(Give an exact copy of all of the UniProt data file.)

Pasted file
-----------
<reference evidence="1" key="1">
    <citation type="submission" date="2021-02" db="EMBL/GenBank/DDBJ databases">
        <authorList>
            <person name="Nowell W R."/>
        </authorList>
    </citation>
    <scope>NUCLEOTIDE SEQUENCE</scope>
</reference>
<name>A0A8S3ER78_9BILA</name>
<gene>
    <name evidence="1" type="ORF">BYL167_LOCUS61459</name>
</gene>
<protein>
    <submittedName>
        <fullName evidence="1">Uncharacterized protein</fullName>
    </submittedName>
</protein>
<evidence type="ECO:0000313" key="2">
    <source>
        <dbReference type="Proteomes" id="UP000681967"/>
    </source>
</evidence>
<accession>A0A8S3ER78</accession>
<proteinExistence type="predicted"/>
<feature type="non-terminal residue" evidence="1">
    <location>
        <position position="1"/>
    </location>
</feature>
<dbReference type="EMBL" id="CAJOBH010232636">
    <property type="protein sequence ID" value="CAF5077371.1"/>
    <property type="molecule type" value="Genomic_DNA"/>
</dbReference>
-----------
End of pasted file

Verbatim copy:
<reference evidence="1" key="1">
    <citation type="submission" date="2021-02" db="EMBL/GenBank/DDBJ databases">
        <authorList>
            <person name="Nowell W R."/>
        </authorList>
    </citation>
    <scope>NUCLEOTIDE SEQUENCE</scope>
</reference>
<name>A0A8S3ER78_9BILA</name>
<gene>
    <name evidence="1" type="ORF">BYL167_LOCUS61459</name>
</gene>
<protein>
    <submittedName>
        <fullName evidence="1">Uncharacterized protein</fullName>
    </submittedName>
</protein>
<evidence type="ECO:0000313" key="2">
    <source>
        <dbReference type="Proteomes" id="UP000681967"/>
    </source>
</evidence>
<accession>A0A8S3ER78</accession>
<proteinExistence type="predicted"/>
<feature type="non-terminal residue" evidence="1">
    <location>
        <position position="1"/>
    </location>
</feature>
<dbReference type="EMBL" id="CAJOBH010232636">
    <property type="protein sequence ID" value="CAF5077371.1"/>
    <property type="molecule type" value="Genomic_DNA"/>
</dbReference>